MP O’Toole and Harper Government Changes Cell Tower Placement Rules


February 10, 2014Ottawa – Over the last twenty years, wireless services have grown into something Canadian consumers rely on daily. As a result we are seeing an increasing number of new cell towers being constructed in our communities. Their placement is becoming an ever more divisive issue with the rapidly increasing demand for wireless services.

Canadians deserve to have a say in how new cell tower locations are identified in their communities.  Improvements to Industry Canada’s Antenna Tower Siting Policy will ensure that local home owners and municipal governments are at the forefront of the tower placement process.

The changes guiding the installation of new antenna towers will include requirements that companies:

  • consult communities on all commercial tower installations,      regardless of height;
  • build any tower within three years of consulting with communities;      and
  • ensure home owners are well informed of upcoming consultations.

The improvements will also strengthen federal communications with the public on tower siting procedures, including new online resources on the process, and new reporting mechanisms to track tower issues and report back to communities.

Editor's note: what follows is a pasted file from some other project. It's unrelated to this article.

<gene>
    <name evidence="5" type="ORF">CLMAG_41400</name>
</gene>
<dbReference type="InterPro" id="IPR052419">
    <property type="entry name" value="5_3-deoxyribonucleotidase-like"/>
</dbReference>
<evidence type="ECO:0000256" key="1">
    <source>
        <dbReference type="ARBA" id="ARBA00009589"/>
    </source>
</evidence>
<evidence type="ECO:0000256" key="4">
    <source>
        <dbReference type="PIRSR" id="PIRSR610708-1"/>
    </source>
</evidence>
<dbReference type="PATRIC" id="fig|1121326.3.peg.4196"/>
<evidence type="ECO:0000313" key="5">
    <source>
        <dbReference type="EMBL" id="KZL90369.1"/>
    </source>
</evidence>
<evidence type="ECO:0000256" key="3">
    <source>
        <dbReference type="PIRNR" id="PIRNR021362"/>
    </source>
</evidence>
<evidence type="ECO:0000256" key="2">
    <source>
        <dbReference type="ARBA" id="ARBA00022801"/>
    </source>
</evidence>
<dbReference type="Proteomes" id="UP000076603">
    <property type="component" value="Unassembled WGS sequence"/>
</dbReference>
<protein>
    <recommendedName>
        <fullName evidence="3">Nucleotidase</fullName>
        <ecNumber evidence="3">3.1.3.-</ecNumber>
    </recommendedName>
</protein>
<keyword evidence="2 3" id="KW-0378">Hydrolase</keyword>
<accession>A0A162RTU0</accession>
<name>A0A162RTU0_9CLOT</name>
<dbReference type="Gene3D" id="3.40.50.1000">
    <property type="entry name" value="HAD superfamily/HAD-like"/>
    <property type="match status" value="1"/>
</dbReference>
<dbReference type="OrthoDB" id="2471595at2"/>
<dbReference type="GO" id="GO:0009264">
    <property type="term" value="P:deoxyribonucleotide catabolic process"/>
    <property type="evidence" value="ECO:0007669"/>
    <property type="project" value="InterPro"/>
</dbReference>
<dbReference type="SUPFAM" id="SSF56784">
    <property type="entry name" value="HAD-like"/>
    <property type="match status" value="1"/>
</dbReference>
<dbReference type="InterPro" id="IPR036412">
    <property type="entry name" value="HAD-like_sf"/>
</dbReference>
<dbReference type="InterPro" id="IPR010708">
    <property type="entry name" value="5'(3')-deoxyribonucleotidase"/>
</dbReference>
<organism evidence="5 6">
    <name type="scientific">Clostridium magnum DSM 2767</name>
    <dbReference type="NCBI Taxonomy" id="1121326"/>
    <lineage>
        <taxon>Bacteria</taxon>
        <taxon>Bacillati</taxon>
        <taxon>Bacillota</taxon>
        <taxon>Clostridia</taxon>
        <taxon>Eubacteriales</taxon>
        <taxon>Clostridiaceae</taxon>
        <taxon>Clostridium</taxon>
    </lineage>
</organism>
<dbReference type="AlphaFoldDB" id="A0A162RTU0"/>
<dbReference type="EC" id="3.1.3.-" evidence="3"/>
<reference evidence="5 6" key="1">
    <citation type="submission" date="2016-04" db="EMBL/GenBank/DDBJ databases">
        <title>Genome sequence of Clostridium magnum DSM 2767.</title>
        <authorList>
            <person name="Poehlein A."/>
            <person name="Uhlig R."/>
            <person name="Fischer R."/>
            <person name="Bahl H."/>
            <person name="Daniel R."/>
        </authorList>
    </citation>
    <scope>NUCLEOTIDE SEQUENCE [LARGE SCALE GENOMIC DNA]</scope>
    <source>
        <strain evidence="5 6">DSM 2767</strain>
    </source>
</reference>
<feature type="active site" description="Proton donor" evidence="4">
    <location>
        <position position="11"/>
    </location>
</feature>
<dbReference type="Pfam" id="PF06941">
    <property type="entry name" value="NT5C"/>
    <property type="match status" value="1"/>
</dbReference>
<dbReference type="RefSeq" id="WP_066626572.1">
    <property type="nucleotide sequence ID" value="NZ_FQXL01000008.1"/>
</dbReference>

These measures build on the Harper Government’s current tower sharing policies that require companies to first look at sharing existing tower infrastructure, whenever they can, to reduce the number of new towers needed in each community.

Canadian consumers expect their government to make decisions that will deliver more choice, lower prices and better services in the wireless sector for all Canadians. The Government of Canada will continue to work with the wireless sector in the weeks ahead on ways to more effectively balance the concerns of local communities. 

Quick facts

  • Under the existing cell tower siting policy, a company is only required to consult the community when it plans to build an antenna tower taller than 15 metres.
  • Before any company can build a new cell tower, it is required to look at alternatives like whether there is an existing tower in the same area that it can share.
  • All antenna towers, no matter the height, location or power, have to satisfy Industry Canada’s technical requirements and comply with Health Canada’s rules to ensure the safety of Canadians.

Quote

“The placement of new cell towers has been a divisive issue in Durham. It is essential that home owners be at the centre of the process to determine the location of a new tower, and it is up to the wireless industry to ensure local voices are heard. After taking my constituent concerns to Ottawa I’m pleased that Minister Moore and our Government has been responsive. These new rules will give communities, like Durham, a better say in the placement of new cell towers.”

– Mr. Erin O’Toole, MP for Durham

Backgrounder

Cell Phone Tower Policy

Industry Canada’s cell tower procedures apply to all companies that want to install a new tower. The procedures outline the steps that must be taken before a tower can be built, and the guidelines for ensuring local residents are involved in the process.